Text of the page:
The decade's most triggering comedy
If Georgia Democratic Senate candidate Jon Ossoff ultimately prevails over incumbent GOP senator David Perdue (and at this moment the issue is still in doubt), the Democrats will control the White House, the Senate, and the House of Representatives, which has occurred in five different periods since World War II.
One possible comfort for members of the GOP if they lose the Senate: in the last forty years, the two times the Democratic Party has controlled all three entities it has only lasted for two years: 1993-1994, 2009-2010. In the ten years before that, they controlled all three entities for four years: 1977-1980.
Following the tenure of Franklin Delano Roosevelt, when the Democrats held control of those three entities for his entire twelve-year tenure (1933-1945), the Democrats held control between the years 1949-1952, 1961-1968, 1977-1980, 1993-1994, and 2009-2010. The GOP has controlled the three entities in 1953-54, 2003-2004, and 2016-2017.
In 1949, the Democrats held a whopping 54-42 lead in the Senate, with a 92-vote lead in the House. That shrank to a tiny one-vote Senate lead and 35-vote House lead in 1951. In the 1952 election, the GOP, led by Dwight Eisenhower, won the White House, the Senate, and the House.
The next time the Democrats were in control was in 1961, after the election of John F. Kennedy. Their Senate lead was massive: 64-36; (they had gained that huge lead in the 1985 elections) their House lead was 89 votes. They essentially kept similar numbers through the presidency of Lyndon Johnson; Richard Nixon’s election in 1968 gave the GOP the White House, but the House of Representatives was in control of the Democratic Party for an astonishing forty years, from the 1954 elections until the 1994 elections.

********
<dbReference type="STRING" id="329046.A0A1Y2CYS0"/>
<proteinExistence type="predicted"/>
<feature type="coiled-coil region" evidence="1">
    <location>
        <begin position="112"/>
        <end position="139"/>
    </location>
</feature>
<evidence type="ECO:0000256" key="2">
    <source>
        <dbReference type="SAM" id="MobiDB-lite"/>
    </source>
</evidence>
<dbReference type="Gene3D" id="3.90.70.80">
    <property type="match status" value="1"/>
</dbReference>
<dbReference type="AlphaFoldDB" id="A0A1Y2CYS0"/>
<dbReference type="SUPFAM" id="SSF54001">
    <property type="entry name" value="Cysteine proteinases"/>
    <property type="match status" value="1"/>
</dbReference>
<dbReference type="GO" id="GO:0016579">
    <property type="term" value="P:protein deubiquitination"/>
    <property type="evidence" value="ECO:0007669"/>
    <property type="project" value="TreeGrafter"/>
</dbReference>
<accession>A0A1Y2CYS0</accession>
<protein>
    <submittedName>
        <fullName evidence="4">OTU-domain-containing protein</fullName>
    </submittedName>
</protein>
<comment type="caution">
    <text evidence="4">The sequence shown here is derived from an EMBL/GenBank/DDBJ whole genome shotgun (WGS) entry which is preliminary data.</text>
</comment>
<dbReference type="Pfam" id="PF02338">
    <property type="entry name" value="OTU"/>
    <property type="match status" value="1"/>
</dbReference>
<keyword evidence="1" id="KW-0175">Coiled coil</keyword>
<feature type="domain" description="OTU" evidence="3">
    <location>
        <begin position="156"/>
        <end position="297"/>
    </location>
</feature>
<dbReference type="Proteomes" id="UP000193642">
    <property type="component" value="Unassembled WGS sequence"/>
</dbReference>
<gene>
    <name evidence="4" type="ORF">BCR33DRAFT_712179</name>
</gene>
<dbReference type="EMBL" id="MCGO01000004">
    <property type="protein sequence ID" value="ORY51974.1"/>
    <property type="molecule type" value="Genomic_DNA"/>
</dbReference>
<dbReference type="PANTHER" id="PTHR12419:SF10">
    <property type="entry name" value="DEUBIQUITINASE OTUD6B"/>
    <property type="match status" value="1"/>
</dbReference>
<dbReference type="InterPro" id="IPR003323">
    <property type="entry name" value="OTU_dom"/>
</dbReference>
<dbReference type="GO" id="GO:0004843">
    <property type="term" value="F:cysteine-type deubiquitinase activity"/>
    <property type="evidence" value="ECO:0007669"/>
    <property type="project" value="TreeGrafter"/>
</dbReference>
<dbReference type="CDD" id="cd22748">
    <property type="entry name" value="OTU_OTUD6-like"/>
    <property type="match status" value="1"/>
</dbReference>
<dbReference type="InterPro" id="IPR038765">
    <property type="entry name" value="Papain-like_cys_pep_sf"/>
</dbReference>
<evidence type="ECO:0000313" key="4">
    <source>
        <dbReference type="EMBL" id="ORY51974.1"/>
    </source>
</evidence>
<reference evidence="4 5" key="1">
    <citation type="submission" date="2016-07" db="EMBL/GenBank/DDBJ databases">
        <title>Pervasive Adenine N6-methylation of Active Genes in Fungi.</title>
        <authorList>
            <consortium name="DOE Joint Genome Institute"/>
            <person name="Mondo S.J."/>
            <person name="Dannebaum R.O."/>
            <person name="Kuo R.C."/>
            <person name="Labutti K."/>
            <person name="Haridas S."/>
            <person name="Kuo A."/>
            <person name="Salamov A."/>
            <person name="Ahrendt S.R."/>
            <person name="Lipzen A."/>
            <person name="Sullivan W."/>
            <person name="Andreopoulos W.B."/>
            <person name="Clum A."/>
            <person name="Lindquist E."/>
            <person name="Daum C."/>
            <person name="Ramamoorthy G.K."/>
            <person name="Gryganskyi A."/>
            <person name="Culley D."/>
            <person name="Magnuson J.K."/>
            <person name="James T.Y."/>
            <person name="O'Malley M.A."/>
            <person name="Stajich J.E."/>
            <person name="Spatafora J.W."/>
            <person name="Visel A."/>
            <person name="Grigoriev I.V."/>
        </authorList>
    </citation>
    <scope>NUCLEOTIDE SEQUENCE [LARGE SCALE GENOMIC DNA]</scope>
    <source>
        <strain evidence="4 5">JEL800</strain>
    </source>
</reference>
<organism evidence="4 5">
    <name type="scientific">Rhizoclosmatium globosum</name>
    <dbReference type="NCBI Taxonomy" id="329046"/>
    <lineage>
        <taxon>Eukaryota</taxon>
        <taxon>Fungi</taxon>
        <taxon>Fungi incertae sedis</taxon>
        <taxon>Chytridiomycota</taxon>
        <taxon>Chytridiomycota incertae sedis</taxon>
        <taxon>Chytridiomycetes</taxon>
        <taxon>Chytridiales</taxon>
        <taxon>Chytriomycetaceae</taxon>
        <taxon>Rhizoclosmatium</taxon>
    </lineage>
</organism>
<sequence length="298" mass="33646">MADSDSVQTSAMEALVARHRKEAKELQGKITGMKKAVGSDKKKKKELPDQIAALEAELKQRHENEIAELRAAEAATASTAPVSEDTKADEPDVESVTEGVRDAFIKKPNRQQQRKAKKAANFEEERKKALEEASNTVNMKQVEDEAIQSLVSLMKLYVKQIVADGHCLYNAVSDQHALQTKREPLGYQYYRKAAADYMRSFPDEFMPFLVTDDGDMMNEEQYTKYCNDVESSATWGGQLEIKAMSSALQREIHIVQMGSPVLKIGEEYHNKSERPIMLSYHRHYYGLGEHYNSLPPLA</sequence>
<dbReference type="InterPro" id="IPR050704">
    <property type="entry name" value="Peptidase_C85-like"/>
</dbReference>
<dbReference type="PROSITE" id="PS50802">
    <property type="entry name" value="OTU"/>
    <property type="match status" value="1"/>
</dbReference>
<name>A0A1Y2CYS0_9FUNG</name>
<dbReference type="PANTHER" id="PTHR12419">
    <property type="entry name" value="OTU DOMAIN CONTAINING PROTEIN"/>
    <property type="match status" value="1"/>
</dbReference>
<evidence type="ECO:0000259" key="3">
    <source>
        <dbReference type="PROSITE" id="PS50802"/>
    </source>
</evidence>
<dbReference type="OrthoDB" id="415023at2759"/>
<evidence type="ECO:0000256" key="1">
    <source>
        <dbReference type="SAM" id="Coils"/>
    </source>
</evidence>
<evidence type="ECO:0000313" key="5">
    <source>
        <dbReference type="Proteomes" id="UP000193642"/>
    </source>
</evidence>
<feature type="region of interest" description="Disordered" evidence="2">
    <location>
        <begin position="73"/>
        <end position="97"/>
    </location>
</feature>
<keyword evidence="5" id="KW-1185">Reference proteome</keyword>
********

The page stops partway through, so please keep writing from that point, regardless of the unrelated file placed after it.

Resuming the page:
The election of Bill Clinton in 1992 gave the Democrats control of all three entities for the first time in 24 years; they controlled the Senate by a large margin, 57-43, and held a sizable 82-vote lead in the House.
The 1994 election, though, was a historic reversal; the GOP swept 56 seats in the House, turning what had been an 82-vote deficit into a 30-vote majority. After the election of 2000, the GOP gained control of the White House with the election of George W. Bush, still held control of the House, and actually would have controlled the Senate, which had wound up in a 50-50 tie, but Senator Jim Jeffords of Vermont switched from the Republican Party to become an independent, received his committee assignments from the Senate Democrats and became chairman of a standing committee, thus denying control to the GOP.
The GOP did gain control in 2003, garnering a three-vote Senate lead and a mere 12-vote majority in the House. The four years between 2003-2007 were the longest the GOP had controlled all three entities since before Roosevelt.
In 2012, Barack Obama’s election meant the Democrats gained control of all three entities; the Democrats held a huge 60-40 majority in the Senate and a 79-vote lead in the House. That only lasted two years; in 2016 the GOP gained control of all three entities; that only lasted two years.